The way in which resources are distributed across society has been receiving increasing attention in recent years as a growing number of academics attempt to understand and explain why our society continues toward a ‘winner-takes-all society’ whereby some people have the capability to access almost everything, whilst others are limited as a result of their unequal share of resources. Part of current interest attempts to understand the vast scale and speed of changes in levels of income inequality. Though Dorling sums it quite well that ‘inequalities do not rise by accident’ much research interest is involved with understanding the processes behind the dramatic & rapid changes in the income distribution. There has also been a surge of interest among sociologists, psychologists, economists and political theorists to explain the impact across all social groups that extreme disparities in resources have on outcomes. Essentially research is focused on determining what has roused these rapid changes in the income distribution, what are the advantages and disadvantages of high levels of income inequality and who are the winners and who are the losers.
But as academic research interest has been rising, why has public concern been so reserved? Do we as a society not care that the bottom twenty percent of the income scale have only 5.3% of the country’s total income between them, whilst the top twenty percent have almost 50%? Do we not as a society not care that the numbers of those who live in poverty is rising so that the extreme wealthy can fund lavish lifestyles? Do we as a society not care that as the rich have got steadily richer, average incomes of those in the middle have been stagnant or even falling for the last 30 years, even as per capita GDP has grown? Do we as a society not care that the principle divide in our society today is no longer between the top, the middle and the bottom but between a tiny group at the very top and everyone else? Fundamentally, have our values of fairness and social justice changed so much over the past thirty years that we now think that this is just an ‘inevitable part of modern life’ or that the extreme inequalities we see in resources across society exist because those who have more resources earned them and thus are deserving of what they have got.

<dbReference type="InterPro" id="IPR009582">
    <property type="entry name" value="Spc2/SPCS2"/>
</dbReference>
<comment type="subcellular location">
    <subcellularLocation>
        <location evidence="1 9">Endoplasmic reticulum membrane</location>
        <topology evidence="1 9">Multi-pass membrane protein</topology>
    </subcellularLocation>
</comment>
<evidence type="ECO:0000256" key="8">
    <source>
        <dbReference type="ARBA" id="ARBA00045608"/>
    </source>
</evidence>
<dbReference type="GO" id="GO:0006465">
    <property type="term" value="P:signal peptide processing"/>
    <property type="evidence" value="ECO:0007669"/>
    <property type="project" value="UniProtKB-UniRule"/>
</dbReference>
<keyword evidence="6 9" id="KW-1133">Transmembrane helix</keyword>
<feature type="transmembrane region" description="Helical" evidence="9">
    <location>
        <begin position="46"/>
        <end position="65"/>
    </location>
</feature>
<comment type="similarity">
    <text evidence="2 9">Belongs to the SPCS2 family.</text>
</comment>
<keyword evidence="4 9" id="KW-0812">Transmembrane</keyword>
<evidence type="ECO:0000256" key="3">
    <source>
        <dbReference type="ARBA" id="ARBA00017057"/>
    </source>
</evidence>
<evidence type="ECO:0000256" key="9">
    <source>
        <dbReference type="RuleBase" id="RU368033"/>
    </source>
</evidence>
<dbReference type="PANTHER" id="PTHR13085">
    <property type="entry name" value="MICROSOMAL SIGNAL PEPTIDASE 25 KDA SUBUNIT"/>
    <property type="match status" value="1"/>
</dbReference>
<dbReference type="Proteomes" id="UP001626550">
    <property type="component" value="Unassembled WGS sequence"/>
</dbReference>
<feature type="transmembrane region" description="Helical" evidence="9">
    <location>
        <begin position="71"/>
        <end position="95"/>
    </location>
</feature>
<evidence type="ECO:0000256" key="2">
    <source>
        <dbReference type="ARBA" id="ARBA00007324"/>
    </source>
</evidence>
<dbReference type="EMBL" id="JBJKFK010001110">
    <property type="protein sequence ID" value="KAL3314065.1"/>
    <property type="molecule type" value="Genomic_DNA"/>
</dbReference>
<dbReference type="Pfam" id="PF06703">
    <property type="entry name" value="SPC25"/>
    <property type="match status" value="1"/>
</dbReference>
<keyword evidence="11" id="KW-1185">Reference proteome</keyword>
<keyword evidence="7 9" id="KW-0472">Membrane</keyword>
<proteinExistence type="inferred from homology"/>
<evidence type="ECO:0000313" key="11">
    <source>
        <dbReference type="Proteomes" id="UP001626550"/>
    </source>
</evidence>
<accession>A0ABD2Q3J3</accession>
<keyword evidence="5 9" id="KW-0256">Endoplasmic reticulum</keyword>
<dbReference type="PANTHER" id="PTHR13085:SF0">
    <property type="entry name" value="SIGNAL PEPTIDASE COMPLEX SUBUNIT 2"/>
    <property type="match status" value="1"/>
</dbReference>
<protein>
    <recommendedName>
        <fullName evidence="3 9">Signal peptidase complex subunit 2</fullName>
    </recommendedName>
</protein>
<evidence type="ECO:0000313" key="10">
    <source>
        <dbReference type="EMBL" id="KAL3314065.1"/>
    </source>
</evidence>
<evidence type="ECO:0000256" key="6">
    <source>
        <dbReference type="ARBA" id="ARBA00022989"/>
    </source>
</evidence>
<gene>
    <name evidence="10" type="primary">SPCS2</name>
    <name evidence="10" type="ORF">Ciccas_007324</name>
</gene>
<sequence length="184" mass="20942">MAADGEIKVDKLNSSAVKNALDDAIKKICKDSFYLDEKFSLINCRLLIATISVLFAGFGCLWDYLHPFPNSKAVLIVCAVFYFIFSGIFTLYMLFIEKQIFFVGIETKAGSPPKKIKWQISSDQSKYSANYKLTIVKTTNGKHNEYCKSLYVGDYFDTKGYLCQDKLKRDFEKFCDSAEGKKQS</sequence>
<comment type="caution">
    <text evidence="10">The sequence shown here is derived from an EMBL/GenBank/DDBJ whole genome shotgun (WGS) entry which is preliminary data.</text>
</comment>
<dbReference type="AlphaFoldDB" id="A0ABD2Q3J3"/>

I refrain from concluding that the majority of people do not care that a small minority of people have control of almost all resources, whilst the rest share a declining proportion of the resources, as I do not think this is an adequate nor an accurate response. I instead will make a couple of observations on why I think the extreme levels of inequality that we witness continue to exist and why public interest has been retained. After all, inequalities do not occur by accident.
One critical issue behind the continuation of the extremely unequal distribution of income in society is how little people know about the way in which income is distributed across the scale, people’s misperceptions of what the income distribution really looks like and how few people can accurately place themselves on the income distribution scale. This lack of public knowledge about what is really going on contributes to the continuation of an extremely unequal society.